You don’t say? How could I have been so taken in? I was waiting for a Presidential pivot, and Trump was out making divots!

  3. HarryLaw on December 1, 2017, 1:16 pm

    I don’t see a war on Hezbollah in the immediate future, it would have to be a huge false flag or pure aggression on Israel’s part, in such a case the Russians with their s400’s just to the north in Syria would have a big say on the outcome, maybe even Syria would be involved. It must be noted that Hezbollah have over 100,000 missiles and other surprises which Nasralla said can reach all areas in Israel, including Dimona and the Israeli gas fields, such destruction of vital infrastructure in Israel and the massive loss of life is not something Israel will contemplate especially when Lebanon is destroyed but Iran is still standing. As for the Saudis they may have billions of dollars of military equipment but their army is a joke, I doubt they can wipe their own behinds, who will fly their aircraft? The Israelis know and respect Hezbollah they know it will be no walk in the park, Israels problem is that every day that goes by, Iran and Hezbollah grow stronger, what a conundrum.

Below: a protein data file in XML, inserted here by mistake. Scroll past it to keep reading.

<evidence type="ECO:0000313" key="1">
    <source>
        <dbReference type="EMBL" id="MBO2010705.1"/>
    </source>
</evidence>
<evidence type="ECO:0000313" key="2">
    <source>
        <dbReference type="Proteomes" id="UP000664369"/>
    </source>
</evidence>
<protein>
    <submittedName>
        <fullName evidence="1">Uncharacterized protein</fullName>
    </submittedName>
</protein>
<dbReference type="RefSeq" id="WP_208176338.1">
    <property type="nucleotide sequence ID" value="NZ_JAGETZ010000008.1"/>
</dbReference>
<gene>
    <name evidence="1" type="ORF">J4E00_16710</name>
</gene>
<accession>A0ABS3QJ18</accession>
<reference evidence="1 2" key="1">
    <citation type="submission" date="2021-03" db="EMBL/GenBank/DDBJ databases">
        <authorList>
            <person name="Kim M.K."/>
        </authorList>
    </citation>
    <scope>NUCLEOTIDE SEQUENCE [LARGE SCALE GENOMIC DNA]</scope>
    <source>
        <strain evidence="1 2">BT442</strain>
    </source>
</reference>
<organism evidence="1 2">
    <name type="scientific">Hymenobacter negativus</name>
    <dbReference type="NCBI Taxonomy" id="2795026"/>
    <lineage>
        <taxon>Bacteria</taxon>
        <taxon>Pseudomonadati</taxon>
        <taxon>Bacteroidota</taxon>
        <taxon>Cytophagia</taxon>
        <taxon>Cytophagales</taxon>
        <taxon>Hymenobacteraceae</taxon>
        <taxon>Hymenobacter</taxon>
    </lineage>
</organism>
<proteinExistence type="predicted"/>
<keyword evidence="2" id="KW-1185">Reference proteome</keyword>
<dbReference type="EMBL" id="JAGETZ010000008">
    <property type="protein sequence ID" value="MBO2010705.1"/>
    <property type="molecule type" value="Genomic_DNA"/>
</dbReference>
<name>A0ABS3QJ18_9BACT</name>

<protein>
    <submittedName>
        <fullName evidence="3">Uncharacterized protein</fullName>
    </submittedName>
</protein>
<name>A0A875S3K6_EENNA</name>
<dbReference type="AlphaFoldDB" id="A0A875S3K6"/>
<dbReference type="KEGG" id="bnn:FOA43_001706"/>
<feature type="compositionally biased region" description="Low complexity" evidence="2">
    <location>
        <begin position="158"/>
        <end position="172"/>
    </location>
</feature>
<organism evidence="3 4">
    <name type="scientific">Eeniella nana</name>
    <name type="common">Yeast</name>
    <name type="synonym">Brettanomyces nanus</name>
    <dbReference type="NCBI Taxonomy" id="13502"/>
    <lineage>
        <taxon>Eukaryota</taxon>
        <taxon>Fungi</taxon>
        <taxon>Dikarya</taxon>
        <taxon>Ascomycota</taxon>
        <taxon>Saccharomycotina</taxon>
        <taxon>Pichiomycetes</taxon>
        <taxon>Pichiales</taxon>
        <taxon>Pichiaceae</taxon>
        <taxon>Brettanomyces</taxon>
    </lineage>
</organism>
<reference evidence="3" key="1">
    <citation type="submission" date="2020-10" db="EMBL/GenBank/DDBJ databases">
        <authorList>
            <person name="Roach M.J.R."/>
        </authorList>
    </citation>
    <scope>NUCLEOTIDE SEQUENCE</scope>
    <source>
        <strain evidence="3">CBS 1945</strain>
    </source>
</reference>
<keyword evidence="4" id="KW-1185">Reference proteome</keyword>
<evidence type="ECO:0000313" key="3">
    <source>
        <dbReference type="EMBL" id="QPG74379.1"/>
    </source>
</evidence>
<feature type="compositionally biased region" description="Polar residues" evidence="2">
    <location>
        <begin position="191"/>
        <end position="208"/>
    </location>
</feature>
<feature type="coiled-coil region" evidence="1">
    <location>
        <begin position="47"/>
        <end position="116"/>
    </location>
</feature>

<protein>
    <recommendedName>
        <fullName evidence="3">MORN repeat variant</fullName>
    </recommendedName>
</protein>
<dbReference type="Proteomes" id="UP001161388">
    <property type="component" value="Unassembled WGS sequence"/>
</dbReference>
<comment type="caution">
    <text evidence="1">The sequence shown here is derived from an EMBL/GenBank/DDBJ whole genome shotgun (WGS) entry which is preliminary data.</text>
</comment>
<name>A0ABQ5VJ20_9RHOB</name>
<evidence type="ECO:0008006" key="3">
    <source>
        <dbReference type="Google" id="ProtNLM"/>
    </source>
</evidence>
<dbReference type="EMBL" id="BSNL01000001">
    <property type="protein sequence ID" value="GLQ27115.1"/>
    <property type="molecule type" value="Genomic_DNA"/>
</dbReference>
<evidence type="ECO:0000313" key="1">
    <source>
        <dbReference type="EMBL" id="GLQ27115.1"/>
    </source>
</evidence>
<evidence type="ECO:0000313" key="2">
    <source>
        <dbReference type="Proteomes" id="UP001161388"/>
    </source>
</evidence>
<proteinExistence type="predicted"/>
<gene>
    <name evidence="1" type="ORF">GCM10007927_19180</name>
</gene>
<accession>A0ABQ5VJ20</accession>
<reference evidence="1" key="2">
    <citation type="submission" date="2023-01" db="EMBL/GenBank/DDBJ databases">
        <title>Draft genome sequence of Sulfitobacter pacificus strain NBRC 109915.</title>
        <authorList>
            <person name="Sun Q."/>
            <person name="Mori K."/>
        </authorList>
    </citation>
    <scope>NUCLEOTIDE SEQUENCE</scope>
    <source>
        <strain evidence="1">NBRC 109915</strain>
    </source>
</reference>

4. Citizen on December 1, 2017, 1:39 pm

    This Ben Yahmed article is astute.

  5. Bandolero on December 1, 2017, 5:07 pm


    Béchir Ben Yahmed’s article is fine, but when published on November 16 it was already a bit outdated.

    On November 16 even Time published this: The Saudi Crown Prince’s Plot to Reshape the Middle East Backfires

    On November 17 Alastair Crooke illuminated the background a bit brighter: Trump’s Saudi Scheme Unravels.

    My comment: destroying Hezbollah and/or Iran with a new big war is a wet dream of Bibi and MbS. MbS wants to use Israel to do the fighting, Bibi wants the Saudis to do the fighting, and both of them want to use the US military as their proxy, but the US military doesn’t want to be used as a proxy of Bibi and MbS. Bibi and MbS want war, but both are afraid of fighting it themselves. And that’s why the Bibi-MbS plan to destroy Hezbollah and Iran stayed now after years of brutal war in Syria, Iraq and Lebenon what it it was from the beginning: a wet dream.

  6. Stephen Shenfield on December 1, 2017, 7:13 pm

    I don’t understand how exactly Saudi Arabia can attack Hezbollah. Israel can attack Hezbollah by invading Lebanon again. Saudi Arabia can encourage its proxies in Syria to attack Hezbollah forces in that country, but in itself that hardly counts as a ‘wider Mideast war’. So what can the phrase mean, short of a direct attack on Iran?

  7. wondering jew on December 1, 2017, 10:54 pm

    Certainly the saber rattling by Saudi Arabia has been noteworthy. Also certainly the outcome of the Civil War in Syria is not to Israel’s benefit: Iran with a foothold a short distance away, strengthened Hezbollah, not good results.
    But I still cannot imagine the circumstances of a war and what Israel would gain from such a war. How suddenly is Hezbollah going to disappear? I don’t see it and the logic of 1982 and 2006 plus endless supply of missiles in Hezbollah’s possession seems to argue against it.